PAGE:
From The Boleyn to The SoL – how’s Big Sam doing?

Malcolm Dawson writes….There is much discussion regarding what sort of reception Big Sam will get before and during tomorrow’s game at West Ham. With this the return fixture of what was to be Big Dick’s last game in charge on Wearside and it being Allardyce’s former club and all, it seems apposite to do a brief bit on his impact to date.

Big Sam - former East Ender
Big Sam – former East Ender
Before our home game with West Ham many Sunderland fans thought the writing was on the wall and the drop was inevitable this season. Certainly Dick Advocaat thought so as it was to be his last ever game in charge and it now transpires that Allardyce was already lined up as his replacement. Dick left saying that the squad simply wasn’t good enough to stay up. Certainly we had witnessed some inept performances prior to that but the first forty five minutes of the West Ham game seemed to give lie to the theory. It’s fair to say we were all over The Hammers and fully deserved our 2-0 half time lead. But in true Sunderland fashion we let them back into the game and at full time a draw was about the right result.

For the past few years the only consistent thing about Sunderland has been the inconsistency of the team’s performance. So to let two points slip was no surprise. While I was sat in the car with Peter Sixsmith queuing in the traffic waiting to get over the Wearmouth Bridge, he got a text from a friend who worked at The Ramside where the Dutchman had been staying, to let us know that all the staff there had been given bunches of flowers and a private flight to Holland had been booked. We knew, even before the familiar strains of the Sports Report theme tune came on the car radio, that Big Dick was no more, he had ceased to be, he was a late manager.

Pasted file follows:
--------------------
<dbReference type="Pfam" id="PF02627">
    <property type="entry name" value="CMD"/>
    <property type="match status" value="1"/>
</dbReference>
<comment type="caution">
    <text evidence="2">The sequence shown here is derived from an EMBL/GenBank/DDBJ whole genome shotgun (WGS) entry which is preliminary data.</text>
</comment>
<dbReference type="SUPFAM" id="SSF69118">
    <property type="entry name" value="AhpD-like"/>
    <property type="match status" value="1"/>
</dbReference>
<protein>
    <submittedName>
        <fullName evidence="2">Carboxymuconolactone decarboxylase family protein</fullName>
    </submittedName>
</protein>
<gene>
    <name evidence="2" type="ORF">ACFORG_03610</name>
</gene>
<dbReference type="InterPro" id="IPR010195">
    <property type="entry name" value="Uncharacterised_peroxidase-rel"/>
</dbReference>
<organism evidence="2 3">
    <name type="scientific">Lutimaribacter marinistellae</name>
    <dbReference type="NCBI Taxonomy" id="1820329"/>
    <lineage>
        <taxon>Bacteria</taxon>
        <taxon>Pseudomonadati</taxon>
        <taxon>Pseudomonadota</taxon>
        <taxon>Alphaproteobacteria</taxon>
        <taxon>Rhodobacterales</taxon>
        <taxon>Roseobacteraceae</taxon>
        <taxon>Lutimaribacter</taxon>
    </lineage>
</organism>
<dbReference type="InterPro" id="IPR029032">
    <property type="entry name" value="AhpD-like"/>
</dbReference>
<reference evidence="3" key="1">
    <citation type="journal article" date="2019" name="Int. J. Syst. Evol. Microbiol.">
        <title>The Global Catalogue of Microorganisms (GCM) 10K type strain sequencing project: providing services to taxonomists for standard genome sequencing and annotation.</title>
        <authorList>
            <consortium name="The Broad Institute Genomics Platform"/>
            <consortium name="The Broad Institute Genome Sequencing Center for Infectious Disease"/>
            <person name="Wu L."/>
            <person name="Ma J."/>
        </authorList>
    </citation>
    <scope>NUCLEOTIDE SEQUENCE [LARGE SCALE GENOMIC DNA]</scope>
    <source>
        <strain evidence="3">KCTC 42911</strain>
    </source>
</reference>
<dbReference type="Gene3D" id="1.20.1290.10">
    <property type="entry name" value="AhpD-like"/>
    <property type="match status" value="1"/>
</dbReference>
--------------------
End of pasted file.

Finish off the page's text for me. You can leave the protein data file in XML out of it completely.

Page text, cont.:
I’ll admit Sam Allardyce would not have been my first choice as manager but he was for many and realistically was probably the only suitable candidate available. So how’s he done?

Well he’s made mistakes and some of his decisions have obviously been wrong ones. At Everton he decided to play three centre halves but unfortunately only had two fit ones. Playing former Baggie Billy Jones, a right back to on the left side of a back three had disastrous consequeces. Jones was culpable for at least two of the six we conceded at Goodison.

Against Spurs, with the team hanging on to a 1-1 scoreline he took off Danny Graham who had been covering the left back spot and put on Jan Kirchhoff, who had only been at the club five minutes, for his debut – once more with the intention of reverting to a three centre back formation. Within seconds the weakness down the left side was exposed and we were 2-1 down. Kirchhoff then made a pathetic attempt to block a shot which he deflected wide of the keeper then compounded matters by giving away a needless penalty. Another two points thrown away. But what was more confusing was that he blooded Kirchhoff rather than going with Coates who had previously played that system and would have slotted into the role naturally.

From chalk to cheese since White Hart Lane
From chalk to cheese since White Hart Lane

I would also say I’m not enamoured with his sometimes philosophy of defending deep and playing for a draw from the first whistle. It’s obvious of course that you don’t lose if you don’t concede but to my mind we are more likely to come away with nothing playing that way. We are always more likely to let one in than get one on the break and often it’s late in the game when the players are tiring and it’s too late to claw a way back. That said there are those games where I have been pleasantly surprised by the attacking intent shown by our boys. That’s the way forward in more ways than one, to my mind.